On 1 December last year fight fans enjoyed a heavyweight clash that saw the sport’s top division finally win back the hearts and minds of followers.
Years of Klitschko bros’ dominance have ended and that has left things wide-open as we search for a new ruler.
At present, Britain’s Anthony Joshua and American Deontay Wilder share the major titles between themselves and we’re hoping for a unification bout before too long, but that must happen after Wilder and another Brit in Tyson Fury settle an old score.
The pair fought out a gripping split decision draw in Los Angeles late last year, the closest Wilder has come to losing his prize possession, the WBC title. Few gave Fury a chance of upsetting the odds on American soil but he came painfully close before being undone on the scorecards.
Enjoying a sizeable lead, Fury ended with a share after being knocked down in both the ninth and 12th rounds – we’re still not sure how he managed to get up and beat the count in the latter – and that allowed the champion back into the contest, retaining his strap by the narrowest of margins.
Fury hard done by
There were more than a few on both sides of the Atlantic who thought Tyson was hard done by, thinking he did enough to nick the decision. Such was the quality of that bout the boxing public called for an urgent rematch, but a breakdown in negotiations between both parties means that’s not likely to happen any time soon.
Both men blame the other for placing hurdles in the way, Wilder accused of ducking the rematch after almost losing, Fury said to be keen on a warm-up fight to increase his chances when both face-off again.
Whoever you believe – or perhaps you’re stuck somewhere in the middle – it helps build the excitement and fans will be hopeful they get the rematch in the second-half of this year. Before then, Fury must come through an uninspiring fight with little-known German Tom Schwarz while The Bronze Bomber steps down a level to defend against Dominic Breazeale in Brooklyn on 18 May, a man who was KO’d in seven rounds by Joshua three years ago.
Bookies have their say
If both come through those fights with wins, and the contracts can be agreed, we should see Wilder – Fury II at a major venue next, but who will win the rematch? Bookmakers have had their say, making a flood of exciting markets available to punters (fight winner, method of victory, total rounds and more) and offering a variety of promotions for specific fights – and you can trawl through the best of them at bookmaker review and comparison sites, such as https://www.topbettingapps.co.uk/ now.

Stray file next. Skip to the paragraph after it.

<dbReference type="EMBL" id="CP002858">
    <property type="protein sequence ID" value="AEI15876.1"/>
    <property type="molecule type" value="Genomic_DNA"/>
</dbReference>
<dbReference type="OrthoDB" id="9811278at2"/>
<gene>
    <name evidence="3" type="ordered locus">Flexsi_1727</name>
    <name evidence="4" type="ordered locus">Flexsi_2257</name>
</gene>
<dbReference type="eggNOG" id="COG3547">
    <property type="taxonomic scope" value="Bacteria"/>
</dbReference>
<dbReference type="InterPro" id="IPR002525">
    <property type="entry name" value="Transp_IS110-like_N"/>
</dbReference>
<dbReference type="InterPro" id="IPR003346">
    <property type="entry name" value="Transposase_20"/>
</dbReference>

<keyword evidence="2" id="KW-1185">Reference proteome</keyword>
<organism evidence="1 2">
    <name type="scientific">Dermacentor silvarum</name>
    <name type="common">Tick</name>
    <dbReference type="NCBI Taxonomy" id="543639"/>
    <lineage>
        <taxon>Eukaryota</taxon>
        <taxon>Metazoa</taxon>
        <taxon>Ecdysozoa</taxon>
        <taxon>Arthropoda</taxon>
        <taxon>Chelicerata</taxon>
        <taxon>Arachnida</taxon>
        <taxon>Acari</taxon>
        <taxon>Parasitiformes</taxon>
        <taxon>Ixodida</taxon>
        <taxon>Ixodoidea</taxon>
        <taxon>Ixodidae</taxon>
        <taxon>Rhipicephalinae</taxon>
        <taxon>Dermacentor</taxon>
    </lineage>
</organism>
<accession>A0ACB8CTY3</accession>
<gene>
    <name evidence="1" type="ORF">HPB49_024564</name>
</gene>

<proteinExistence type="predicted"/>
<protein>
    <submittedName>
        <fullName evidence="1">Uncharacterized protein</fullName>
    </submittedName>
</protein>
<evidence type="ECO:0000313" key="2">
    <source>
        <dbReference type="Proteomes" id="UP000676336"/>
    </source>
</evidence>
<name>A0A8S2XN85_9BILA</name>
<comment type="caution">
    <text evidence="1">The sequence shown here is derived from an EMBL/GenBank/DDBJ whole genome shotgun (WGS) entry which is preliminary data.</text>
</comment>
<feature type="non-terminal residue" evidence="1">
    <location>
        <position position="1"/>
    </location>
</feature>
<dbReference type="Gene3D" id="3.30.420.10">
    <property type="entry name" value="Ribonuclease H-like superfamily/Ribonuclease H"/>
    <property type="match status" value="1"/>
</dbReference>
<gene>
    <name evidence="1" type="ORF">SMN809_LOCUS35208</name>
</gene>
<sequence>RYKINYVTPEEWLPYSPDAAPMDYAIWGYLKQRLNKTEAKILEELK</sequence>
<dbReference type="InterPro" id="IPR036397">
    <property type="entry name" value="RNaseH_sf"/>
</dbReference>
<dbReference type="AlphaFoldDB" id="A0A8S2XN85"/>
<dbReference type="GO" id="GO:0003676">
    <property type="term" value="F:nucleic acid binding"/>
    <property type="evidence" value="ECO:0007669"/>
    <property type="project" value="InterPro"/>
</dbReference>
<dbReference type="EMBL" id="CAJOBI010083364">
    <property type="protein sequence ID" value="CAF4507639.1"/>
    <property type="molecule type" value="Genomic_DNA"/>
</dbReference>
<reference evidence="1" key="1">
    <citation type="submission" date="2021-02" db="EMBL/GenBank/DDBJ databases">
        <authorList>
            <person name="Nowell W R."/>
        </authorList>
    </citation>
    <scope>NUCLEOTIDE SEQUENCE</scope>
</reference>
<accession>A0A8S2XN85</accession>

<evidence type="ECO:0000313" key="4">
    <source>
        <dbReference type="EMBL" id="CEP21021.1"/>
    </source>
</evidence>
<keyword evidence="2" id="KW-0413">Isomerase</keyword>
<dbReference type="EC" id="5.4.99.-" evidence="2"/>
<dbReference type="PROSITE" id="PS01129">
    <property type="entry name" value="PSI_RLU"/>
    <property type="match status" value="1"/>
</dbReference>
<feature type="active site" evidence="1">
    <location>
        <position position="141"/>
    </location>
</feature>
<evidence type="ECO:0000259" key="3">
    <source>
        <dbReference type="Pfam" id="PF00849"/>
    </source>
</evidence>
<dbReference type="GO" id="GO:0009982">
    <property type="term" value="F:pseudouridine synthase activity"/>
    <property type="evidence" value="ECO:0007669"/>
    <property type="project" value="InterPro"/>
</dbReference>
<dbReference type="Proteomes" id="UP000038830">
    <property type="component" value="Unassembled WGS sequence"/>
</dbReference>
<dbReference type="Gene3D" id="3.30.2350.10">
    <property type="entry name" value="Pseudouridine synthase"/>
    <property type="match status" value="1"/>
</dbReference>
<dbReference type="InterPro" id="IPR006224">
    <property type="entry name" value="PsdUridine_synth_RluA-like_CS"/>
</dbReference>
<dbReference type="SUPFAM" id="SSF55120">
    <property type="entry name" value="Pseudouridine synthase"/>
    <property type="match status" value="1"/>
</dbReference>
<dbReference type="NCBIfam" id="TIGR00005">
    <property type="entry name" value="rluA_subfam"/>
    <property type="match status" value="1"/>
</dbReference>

At the time of writing we have Deontay Wilder as second favourite to prove a point and win the rematch, offered at best price by Ladbrokes who are generous enough to serve up a cracking 5/4 on a win for Team America. Another draw has been chalked up on the betting board at a jaw-dropping 30/1 with some firms. Worth a handful of loose change? Plenty of casual backers will think so.
Will Britain end the contest with all major belts shared out between two fighters in Joshua and Fury? The first fight makes that a real possibility and there will be no shortage of interest on Tyson doing what he does best and silencing his critics. The Englishman going one better to get things right at the second time of asking is 4/6 favourite with William Hill.
Get more of a price
If you’re after more of a price you can dip your toe into the specials and have a bet on the method of victory. There’s more work involved here as, to land a winner, you will need to correctly predict who will come out on top and how he’ll do it – on points or by knockout. Wilder carries an earth-shattering 95% KO average and is 2/1 at Paddy Power to deal with Fury inside the distance.
Tyson is the only man Deontay hasn’t knocked out as a professional fighter, however, and that’ll push some towards the value about a points cheer for the Gypsy King, offered at 6/4 (Betfair). Fury was down twice in the original and there’s a bet available that allows you to back him to be dumped onto the seat of his pants again. That will be paid out as a winner regardless of which fighter has their hand raised at the end, as long as Fury touches down at least once.
There’s more of a price on him getting revenge and sending Wilder crashing to the canvas. Whatever your bet, stakes will be returned if the bout doesn’t happen before the end of 2019, but we’re hoping it doesn’t come to that as we, like the rest of the sporting world, want to see these two gladiators back in the squared-circle again.